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My experience as a new employee in Interior Design (Starting during a Pandemic)

To introduce myself, I’m Schae-Lee Wright - the newest member of the Studio Kin team. As a recent graduate from the Interior Decorating Program at Conestoga College, I came into the field with a strong foundation of knowledge about the basics of the design world. However, as this is my first and only job in the Interior Design field - starting with Sarah and Kelsea in August - I’ve found myself discovering that I wasn’t necessarily as prepared as I expected upon graduating. Now, most people will say this is obvious - you have to experience it to learn it, right? Learning online through a Pandemic especially limited this experience. I've learned that the most natural things within this field aren’t “taught” through education, but rather learned through everyday, hands on experience. For those reading that may be considering applying for similar education, or are soon to enter the field, I very much encourage you to! But, you may be wondering - What are these things? and How can I stay mindful whilst moving forward in the Design world so that I’m better prepared myself? I’ll explain all of the questions that I didn’t have the answer to until now.


In college, we are taught a long list of information - all of which is important - don’t get me wrong, I learned lots in my classes and I’m not knocking the education system. Materials & finishes, Product specifications, AutoCAD & SketchUP, and How to properly communicate with clients and employers are all very valuable pieces of information that will make you successful within this field of work (so pay attention in school). I’m just now realizing that some things can’t exactly be taught - and why not help others to feel more prepared for working in the field? From my first hand experience, many things will just come naturally through the process of working. For instance - we are taught how to talk to a client, but never actually do it. We learn the process of a design project, but never actually go to a site to see the process occur. We understand how to read feedback within our grades, but we move forward without having to correct the work and resubmit for perfection. To completely share my thoughts, here are a few of the things I wasn’t taught, but learned during my month and half of experience!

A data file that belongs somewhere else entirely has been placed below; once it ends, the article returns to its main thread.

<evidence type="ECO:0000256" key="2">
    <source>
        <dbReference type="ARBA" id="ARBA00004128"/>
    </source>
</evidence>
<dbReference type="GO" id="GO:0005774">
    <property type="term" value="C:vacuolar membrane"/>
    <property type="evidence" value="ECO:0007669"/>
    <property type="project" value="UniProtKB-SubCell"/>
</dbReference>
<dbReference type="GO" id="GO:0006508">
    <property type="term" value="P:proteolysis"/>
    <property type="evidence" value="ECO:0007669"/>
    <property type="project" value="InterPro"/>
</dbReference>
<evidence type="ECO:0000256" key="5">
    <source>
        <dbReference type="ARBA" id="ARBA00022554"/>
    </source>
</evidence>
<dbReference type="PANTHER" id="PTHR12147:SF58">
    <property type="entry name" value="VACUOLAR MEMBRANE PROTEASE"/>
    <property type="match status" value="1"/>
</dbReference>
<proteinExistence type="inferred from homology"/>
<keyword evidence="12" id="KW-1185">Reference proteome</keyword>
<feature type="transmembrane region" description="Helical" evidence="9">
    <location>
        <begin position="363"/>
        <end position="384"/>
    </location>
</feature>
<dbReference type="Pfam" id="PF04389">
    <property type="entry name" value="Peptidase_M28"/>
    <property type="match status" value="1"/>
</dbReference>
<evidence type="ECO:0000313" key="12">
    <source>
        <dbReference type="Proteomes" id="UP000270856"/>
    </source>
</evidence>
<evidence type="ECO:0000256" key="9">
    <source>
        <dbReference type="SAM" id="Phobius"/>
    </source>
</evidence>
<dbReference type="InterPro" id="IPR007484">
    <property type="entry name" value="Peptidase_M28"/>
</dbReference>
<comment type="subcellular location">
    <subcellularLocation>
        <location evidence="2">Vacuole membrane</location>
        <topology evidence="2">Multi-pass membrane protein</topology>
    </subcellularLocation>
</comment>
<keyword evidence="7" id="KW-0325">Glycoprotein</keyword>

1. Everyday will be different.


I’m sure many of you can relate to the brain fog and mental exhaustion that comes from a constant schedule of online learning and homework. A constant cycle of the same day can feel uninspiring and dim your enthusiasm for work - which is much needed and expected for our clients. Happily enough, there is a light at the end of the tunnel, as this will end upon entering your dream job. Be prepared for the chaos … just kidding - but seriously, everyday will be different. You can look forward to working from home, with an assortment of traveling around for sourcing materials & finishes & decor, site visits/meetings and instal days (which are our fav). An ever-changing schedule means an always happy team - excited and inspired rather than bored and dreading the long week ahead. What’s better than being happy that it’s Monday?


2. Learn from criticism during school.


I know that I’m not the only person that has gotten somewhat disappointed when my grade isn’t what I expected. We’ve all been there - you’ve spent countless hours on a project, submitted it right on time and then your grade doesn’t reflect what you were anticipating. This is not something that will end in school - in fact, it will continue for as long as you’re an Interior Designer. Instead of taking this as a negative, consider it a learning experience for the future. Re-selecting items, getting unanticipated feedback from clients, and reworking your ideas is something that you must be able to mentally expect and not be offended by. Not everyone is going to love exactly what you choose, and that’s okay! It is all a part of the learning experience and doesn’t reflect in your abilities - but how you problem solve.